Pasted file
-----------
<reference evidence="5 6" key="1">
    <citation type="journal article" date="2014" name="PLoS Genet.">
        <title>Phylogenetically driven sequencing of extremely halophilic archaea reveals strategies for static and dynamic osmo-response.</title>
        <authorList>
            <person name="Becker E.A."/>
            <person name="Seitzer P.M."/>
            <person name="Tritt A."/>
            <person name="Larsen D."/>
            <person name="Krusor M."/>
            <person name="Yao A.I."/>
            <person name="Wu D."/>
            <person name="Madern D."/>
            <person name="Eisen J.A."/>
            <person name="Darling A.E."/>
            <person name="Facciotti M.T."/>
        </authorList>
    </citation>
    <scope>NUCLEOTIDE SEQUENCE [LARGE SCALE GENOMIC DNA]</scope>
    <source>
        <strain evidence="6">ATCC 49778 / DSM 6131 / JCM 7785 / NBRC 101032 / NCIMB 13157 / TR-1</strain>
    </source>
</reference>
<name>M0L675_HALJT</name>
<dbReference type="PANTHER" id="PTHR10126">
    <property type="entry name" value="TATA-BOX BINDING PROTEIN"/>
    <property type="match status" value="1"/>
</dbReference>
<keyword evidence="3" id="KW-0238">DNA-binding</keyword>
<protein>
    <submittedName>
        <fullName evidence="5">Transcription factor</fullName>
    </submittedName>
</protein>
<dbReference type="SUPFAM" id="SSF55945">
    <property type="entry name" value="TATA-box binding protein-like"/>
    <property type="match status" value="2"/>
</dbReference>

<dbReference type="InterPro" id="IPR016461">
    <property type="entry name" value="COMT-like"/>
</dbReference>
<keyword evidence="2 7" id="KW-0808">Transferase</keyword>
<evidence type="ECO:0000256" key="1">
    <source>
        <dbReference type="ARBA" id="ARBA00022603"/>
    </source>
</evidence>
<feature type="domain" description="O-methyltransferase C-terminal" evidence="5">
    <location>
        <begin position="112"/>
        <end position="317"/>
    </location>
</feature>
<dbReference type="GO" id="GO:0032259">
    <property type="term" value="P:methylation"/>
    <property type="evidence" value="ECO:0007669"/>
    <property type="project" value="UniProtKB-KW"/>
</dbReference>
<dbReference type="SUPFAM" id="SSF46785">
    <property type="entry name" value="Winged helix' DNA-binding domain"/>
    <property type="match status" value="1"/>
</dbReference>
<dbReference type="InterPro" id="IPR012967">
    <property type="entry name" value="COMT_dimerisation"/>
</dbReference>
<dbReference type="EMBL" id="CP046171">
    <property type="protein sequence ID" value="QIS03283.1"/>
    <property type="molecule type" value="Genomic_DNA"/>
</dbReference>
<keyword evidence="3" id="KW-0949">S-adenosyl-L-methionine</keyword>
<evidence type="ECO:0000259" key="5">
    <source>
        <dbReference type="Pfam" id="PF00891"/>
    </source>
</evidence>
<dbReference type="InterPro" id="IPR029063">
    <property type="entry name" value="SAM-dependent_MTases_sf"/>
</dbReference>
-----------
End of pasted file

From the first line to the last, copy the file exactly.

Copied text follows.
<reference evidence="5 6" key="1">
    <citation type="journal article" date="2014" name="PLoS Genet.">
        <title>Phylogenetically driven sequencing of extremely halophilic archaea reveals strategies for static and dynamic osmo-response.</title>
        <authorList>
            <person name="Becker E.A."/>
            <person name="Seitzer P.M."/>
            <person name="Tritt A."/>
            <person name="Larsen D."/>
            <person name="Krusor M."/>
            <person name="Yao A.I."/>
            <person name="Wu D."/>
            <person name="Madern D."/>
            <person name="Eisen J.A."/>
            <person name="Darling A.E."/>
            <person name="Facciotti M.T."/>
        </authorList>
    </citation>
    <scope>NUCLEOTIDE SEQUENCE [LARGE SCALE GENOMIC DNA]</scope>
    <source>
        <strain evidence="6">ATCC 49778 / DSM 6131 / JCM 7785 / NBRC 101032 / NCIMB 13157 / TR-1</strain>
    </source>
</reference>
<name>M0L675_HALJT</name>
<dbReference type="PANTHER" id="PTHR10126">
    <property type="entry name" value="TATA-BOX BINDING PROTEIN"/>
    <property type="match status" value="1"/>
</dbReference>
<keyword evidence="3" id="KW-0238">DNA-binding</keyword>
<protein>
    <submittedName>
        <fullName evidence="5">Transcription factor</fullName>
    </submittedName>
</protein>
<dbReference type="SUPFAM" id="SSF55945">
    <property type="entry name" value="TATA-box binding protein-like"/>
    <property type="match status" value="2"/>
</dbReference>

<dbReference type="InterPro" id="IPR016461">
    <property type="entry name" value="COMT-like"/>
</dbReference>
<keyword evidence="2 7" id="KW-0808">Transferase</keyword>
<evidence type="ECO:0000256" key="1">
    <source>
        <dbReference type="ARBA" id="ARBA00022603"/>
    </source>
</evidence>
<feature type="domain" description="O-methyltransferase C-terminal" evidence="5">
    <location>
        <begin position="112"/>
        <end position="317"/>
    </location>
</feature>
<dbReference type="GO" id="GO:0032259">
    <property type="term" value="P:methylation"/>
    <property type="evidence" value="ECO:0007669"/>
    <property type="project" value="UniProtKB-KW"/>
</dbReference>
<dbReference type="SUPFAM" id="SSF46785">
    <property type="entry name" value="Winged helix' DNA-binding domain"/>
    <property type="match status" value="1"/>
</dbReference>
<dbReference type="InterPro" id="IPR012967">
    <property type="entry name" value="COMT_dimerisation"/>
</dbReference>
<dbReference type="EMBL" id="CP046171">
    <property type="protein sequence ID" value="QIS03283.1"/>
    <property type="molecule type" value="Genomic_DNA"/>
</dbReference>
<keyword evidence="3" id="KW-0949">S-adenosyl-L-methionine</keyword>
<evidence type="ECO:0000259" key="5">
    <source>
        <dbReference type="Pfam" id="PF00891"/>
    </source>
</evidence>
<dbReference type="InterPro" id="IPR029063">
    <property type="entry name" value="SAM-dependent_MTases_sf"/>
</dbReference>